Benjamin Stacy frightened maternity doctors at his birth due to the colour of his skin in 1975 and he was rushed to University of Kentucky Medical Center.
The Boys’s grandmother suggested to doctors that he looked like the “blue Fugates of Troublesome Creek.” Relatives described the boy’s great-grandmother Luna Fugate as “blue all over,” and “the bluest woman I ever saw.” Susan Donaldson James reported in Yahoo news
Six generations after a French orphan named Martin Fugate settled on the banks of eastern Kentucky’s Troublesome Creek with his redheaded American bride, his great-great-great great grandson was born in a modern hospital not far from where the creek still runs. The boy inherited his father’s lankiness and his mother’s slightly nasal way of speaking.
Benjamin lost his blue tint within a few weeks, and now he is about as normal looking a seven-year-old boy as you could hope to find. His lips and fingernails however still turn a shade of purple-blue when he gets cold or angry a quirk that so intrigued medical students after Benjamin’s birth that they would crowd around the baby and try to make him cry. “Benjamin was a pretty big item in the hospital,” his mother says with a grin. According to rootsweb.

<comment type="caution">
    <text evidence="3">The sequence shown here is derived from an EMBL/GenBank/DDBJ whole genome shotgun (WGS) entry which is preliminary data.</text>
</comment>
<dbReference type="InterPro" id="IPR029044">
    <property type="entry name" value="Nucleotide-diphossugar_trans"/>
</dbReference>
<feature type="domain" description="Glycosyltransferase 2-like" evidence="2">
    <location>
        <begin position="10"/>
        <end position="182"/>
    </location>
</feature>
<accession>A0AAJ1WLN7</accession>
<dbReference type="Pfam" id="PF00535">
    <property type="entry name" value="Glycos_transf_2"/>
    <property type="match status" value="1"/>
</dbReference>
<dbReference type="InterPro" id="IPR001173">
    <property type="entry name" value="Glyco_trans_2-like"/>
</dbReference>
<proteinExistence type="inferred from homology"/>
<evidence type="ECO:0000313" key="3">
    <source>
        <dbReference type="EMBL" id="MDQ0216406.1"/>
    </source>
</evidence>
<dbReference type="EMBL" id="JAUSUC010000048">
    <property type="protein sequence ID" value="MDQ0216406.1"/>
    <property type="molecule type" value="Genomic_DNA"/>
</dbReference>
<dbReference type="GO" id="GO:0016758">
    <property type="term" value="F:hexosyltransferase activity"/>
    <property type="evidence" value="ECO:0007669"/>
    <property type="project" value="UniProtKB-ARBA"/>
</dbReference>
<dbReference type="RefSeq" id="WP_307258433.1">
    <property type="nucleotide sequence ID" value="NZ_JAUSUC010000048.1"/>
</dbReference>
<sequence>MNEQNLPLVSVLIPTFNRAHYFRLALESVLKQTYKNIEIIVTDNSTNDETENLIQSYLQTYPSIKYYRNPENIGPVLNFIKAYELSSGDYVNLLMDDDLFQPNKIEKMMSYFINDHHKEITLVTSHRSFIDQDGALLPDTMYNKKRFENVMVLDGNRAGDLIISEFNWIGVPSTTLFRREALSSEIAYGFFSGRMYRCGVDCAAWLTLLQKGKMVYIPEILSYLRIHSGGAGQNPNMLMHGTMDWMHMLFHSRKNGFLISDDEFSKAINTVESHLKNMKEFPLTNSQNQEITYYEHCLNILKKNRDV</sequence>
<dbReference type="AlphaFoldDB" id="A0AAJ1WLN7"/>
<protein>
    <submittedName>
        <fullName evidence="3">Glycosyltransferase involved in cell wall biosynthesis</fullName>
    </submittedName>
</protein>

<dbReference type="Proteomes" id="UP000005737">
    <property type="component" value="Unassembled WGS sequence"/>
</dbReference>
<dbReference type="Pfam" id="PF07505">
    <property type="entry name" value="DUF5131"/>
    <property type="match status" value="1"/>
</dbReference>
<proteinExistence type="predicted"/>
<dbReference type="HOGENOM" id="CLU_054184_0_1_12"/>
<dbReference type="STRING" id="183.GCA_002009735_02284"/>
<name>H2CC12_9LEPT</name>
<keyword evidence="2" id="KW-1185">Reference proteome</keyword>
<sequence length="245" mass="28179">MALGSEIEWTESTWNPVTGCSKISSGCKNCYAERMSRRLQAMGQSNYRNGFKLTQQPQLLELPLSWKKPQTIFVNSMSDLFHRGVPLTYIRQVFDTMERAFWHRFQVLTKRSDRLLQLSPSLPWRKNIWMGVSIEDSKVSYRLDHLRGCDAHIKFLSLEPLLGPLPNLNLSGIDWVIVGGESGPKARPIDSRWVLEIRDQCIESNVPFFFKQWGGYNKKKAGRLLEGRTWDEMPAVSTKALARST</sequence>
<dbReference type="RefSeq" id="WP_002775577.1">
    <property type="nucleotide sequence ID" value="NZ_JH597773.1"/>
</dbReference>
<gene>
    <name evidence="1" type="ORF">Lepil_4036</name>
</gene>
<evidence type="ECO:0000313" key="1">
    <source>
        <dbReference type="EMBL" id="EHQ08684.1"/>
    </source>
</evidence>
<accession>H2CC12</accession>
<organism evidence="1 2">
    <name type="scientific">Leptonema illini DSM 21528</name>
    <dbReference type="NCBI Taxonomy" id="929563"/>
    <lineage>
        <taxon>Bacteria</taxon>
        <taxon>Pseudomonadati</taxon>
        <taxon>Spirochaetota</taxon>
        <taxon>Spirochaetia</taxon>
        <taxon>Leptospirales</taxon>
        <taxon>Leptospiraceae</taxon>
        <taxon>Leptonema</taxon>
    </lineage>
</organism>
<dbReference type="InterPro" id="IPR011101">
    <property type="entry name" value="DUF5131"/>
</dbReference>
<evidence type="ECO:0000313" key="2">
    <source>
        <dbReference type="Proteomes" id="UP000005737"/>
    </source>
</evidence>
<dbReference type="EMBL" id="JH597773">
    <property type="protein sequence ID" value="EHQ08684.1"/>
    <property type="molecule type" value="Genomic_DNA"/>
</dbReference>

ABCNews.com said it was unable to determine if Benjamin Stacy is still alive — he would be 37 today. Trost writes that he eventually lost the blue tint to his skin, but as a child his lips and fingernails still got blue when he was angry or cold.
Dark blue lips and fingernails are the only traces of Martin Fugate’s legacy left in the boy; that, and the recessive gene that has shaded many of the Fugates and their kin blue for the past 162 years.
They’re known simply as the “blue people” in the hills and hollows around Troublesome and Ball Creeks. Most lived to their 80s and 90s without serious illness associated with the skin discoloration. For some, though, there was a pain not seen in lab tests. That was the pain of being blue in a world that is mostly shades of white to black.
More people with a blue skin
Paul Karason started turning blue more than a decade ago after he used a silver preparation to treat a bad case of dermatitis on his face that broke out due to stress when his father died. He took the silver in colloidal form that he produced himself, using electrolysis
Rosemary Jacobs’s skin also turned blue when she was eleven years old when her mother mentioned to an eye, ear, nose and throat specialist that she always had a cold. He told her that it had to be allergies and prescribed nose drops that contained silver with instructions to take them, its from that medication that her skin started turning blue.